Environmental History in Detroit

Environmental history is the study of how people have both affected and been affected by their physical surroundings over time. In urban spaces, those physical surroundings take the form of both the built environment and the geological and biological aspects of the landscape. In cities, environmental history encompasses the study not only of pollution and parks but also of housing and living conditions; urban development and public safety; how people use, access, and think about physical space; how food is cultivated or obtained; and how land use physically changes over time.

This website was created by University of Michigan students in the winter of 2014 to provide new perspectives on the familiar landscapes and stories of the city of Detroit. We have conducted oral history interviews; searched through archives in Ann Arbor, Detroit, and online; perused newspaper archives from the nineteenth century; pored over photographs and maps from Detroit’s long history; and visited locations around the city to get a sense of the way the urban environment has affected peoples’ lives.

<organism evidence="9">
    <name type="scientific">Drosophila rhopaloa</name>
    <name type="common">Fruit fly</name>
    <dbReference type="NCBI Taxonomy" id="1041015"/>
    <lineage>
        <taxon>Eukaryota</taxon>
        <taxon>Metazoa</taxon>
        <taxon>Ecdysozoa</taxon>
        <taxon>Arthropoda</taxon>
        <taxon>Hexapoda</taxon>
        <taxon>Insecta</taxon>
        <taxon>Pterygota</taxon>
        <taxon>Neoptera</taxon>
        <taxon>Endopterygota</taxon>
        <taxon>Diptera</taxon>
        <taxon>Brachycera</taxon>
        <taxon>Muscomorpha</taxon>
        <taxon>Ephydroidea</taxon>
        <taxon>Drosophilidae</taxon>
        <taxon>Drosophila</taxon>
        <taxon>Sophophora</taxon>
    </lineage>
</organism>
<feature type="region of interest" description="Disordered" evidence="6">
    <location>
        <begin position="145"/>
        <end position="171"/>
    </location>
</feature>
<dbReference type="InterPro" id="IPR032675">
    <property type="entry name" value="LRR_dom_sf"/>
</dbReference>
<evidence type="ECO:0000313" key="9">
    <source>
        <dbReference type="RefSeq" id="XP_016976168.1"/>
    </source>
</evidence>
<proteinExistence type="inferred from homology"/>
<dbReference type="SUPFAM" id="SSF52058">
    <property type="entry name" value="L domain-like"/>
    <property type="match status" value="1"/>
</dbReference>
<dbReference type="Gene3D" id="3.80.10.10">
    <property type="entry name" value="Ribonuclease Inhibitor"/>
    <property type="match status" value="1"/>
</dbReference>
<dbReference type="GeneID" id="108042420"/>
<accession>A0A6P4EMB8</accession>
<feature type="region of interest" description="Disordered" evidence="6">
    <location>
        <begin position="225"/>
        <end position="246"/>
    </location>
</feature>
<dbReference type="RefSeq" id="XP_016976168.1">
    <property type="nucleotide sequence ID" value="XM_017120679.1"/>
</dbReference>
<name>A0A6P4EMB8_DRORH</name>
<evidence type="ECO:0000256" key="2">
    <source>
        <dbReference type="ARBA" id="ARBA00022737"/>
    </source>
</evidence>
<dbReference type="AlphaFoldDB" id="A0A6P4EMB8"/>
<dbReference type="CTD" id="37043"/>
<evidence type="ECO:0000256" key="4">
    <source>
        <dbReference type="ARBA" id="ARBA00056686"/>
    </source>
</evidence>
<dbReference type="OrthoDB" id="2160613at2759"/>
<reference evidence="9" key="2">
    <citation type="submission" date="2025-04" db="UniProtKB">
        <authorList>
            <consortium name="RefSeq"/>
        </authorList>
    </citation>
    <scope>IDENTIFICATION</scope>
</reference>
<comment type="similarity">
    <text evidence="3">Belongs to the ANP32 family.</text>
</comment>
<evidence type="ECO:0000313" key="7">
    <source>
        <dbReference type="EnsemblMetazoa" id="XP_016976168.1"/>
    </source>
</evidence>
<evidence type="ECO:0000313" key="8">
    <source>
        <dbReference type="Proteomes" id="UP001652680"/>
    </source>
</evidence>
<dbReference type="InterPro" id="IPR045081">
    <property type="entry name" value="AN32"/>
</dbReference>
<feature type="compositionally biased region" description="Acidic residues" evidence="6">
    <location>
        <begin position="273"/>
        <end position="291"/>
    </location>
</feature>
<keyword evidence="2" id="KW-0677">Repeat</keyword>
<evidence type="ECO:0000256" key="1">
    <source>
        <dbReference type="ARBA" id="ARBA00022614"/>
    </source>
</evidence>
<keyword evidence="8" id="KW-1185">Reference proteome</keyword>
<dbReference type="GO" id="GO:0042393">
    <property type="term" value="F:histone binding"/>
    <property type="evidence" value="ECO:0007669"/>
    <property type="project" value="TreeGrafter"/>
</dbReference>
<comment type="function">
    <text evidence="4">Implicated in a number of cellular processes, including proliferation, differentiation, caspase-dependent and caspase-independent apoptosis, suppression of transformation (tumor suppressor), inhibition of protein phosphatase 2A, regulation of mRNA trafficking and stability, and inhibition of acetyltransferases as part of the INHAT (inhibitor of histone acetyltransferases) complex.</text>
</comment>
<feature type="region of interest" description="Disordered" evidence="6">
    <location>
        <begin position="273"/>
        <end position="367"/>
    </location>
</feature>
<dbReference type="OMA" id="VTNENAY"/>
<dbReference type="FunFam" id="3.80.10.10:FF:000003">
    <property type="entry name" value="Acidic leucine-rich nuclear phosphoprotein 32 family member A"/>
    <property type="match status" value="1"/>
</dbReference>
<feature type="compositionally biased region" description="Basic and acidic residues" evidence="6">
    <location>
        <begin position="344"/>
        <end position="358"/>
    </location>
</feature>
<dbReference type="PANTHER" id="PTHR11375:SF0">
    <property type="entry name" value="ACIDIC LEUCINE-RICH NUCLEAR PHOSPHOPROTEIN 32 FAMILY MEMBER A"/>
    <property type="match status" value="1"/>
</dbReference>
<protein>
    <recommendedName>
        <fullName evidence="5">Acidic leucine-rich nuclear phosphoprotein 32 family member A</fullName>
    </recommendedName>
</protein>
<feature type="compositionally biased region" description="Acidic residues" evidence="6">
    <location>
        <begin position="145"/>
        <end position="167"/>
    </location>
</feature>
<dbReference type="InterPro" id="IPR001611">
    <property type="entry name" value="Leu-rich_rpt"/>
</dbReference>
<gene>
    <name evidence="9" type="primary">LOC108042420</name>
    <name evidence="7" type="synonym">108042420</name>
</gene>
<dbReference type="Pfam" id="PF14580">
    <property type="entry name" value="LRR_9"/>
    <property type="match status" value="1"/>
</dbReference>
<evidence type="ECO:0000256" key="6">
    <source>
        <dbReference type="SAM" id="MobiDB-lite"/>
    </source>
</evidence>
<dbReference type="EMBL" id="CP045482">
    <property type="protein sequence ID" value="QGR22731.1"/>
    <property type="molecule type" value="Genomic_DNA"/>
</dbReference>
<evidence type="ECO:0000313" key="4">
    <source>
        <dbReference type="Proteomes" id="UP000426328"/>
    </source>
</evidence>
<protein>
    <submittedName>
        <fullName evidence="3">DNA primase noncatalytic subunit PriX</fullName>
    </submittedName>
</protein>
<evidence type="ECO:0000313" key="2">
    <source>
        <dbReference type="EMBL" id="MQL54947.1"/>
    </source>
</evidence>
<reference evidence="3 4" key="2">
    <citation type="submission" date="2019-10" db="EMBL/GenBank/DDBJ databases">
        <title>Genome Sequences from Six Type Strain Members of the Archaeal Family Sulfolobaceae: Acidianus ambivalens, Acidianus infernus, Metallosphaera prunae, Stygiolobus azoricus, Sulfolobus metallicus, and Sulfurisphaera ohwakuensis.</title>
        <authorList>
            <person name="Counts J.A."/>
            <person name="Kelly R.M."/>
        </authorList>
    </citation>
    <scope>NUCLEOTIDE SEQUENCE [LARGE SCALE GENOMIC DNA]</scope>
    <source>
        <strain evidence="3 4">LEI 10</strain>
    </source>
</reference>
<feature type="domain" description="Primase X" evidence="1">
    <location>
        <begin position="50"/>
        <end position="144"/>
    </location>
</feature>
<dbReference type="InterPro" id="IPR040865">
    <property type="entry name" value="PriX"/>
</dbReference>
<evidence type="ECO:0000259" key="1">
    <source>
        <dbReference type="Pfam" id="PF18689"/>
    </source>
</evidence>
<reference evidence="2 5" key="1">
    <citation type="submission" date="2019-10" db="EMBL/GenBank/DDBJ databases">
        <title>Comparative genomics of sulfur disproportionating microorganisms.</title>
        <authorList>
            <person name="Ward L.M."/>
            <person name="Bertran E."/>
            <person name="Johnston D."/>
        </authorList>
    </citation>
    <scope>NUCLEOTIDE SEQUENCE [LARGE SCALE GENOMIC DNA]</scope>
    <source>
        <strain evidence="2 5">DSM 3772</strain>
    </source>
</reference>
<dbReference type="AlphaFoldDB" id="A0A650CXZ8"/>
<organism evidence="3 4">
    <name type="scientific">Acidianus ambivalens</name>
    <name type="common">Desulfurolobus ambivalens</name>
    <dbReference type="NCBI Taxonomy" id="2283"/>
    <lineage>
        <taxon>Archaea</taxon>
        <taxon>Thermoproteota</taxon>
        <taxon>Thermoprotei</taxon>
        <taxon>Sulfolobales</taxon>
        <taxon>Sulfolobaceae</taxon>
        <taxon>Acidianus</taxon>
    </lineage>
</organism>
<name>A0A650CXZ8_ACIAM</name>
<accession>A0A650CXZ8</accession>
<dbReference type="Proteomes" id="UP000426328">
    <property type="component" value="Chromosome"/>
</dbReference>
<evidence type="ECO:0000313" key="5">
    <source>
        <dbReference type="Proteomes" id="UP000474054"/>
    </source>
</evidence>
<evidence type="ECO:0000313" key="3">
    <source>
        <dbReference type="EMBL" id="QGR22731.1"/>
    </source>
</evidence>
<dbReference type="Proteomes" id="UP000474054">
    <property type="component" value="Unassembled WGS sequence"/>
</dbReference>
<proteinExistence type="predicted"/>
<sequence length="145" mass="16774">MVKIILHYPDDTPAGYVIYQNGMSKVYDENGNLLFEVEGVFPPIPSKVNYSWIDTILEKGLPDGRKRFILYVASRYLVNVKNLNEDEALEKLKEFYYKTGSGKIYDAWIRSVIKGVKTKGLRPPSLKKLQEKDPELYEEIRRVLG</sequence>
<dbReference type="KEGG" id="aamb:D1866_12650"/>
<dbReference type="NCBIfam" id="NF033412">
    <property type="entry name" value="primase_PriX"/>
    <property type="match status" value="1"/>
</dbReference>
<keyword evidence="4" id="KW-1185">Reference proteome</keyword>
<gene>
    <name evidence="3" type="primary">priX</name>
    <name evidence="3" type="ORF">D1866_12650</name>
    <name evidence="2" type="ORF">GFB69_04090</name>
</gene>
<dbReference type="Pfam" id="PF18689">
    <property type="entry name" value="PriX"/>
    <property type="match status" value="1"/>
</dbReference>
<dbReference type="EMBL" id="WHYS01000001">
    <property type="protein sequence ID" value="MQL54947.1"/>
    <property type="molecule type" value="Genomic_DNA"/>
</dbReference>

Our research concentrated on five major topics, though there is significant thematic overlap between them: Urban Agriculture, the historic Black Bottom neighborhood, Belle Isle Park, and the neighborhoods of Nortown and Delray. In the menu to the left, you will find links to short summaries of each topic’s general history and to annotated lists of further reading. Please browse through the many narratives describing specific places and events in the city’s history.

We hope these resources provide new perspectives on the past, present, and future of Detroit. Please use the comments to contribute your own memories and ideas about the city.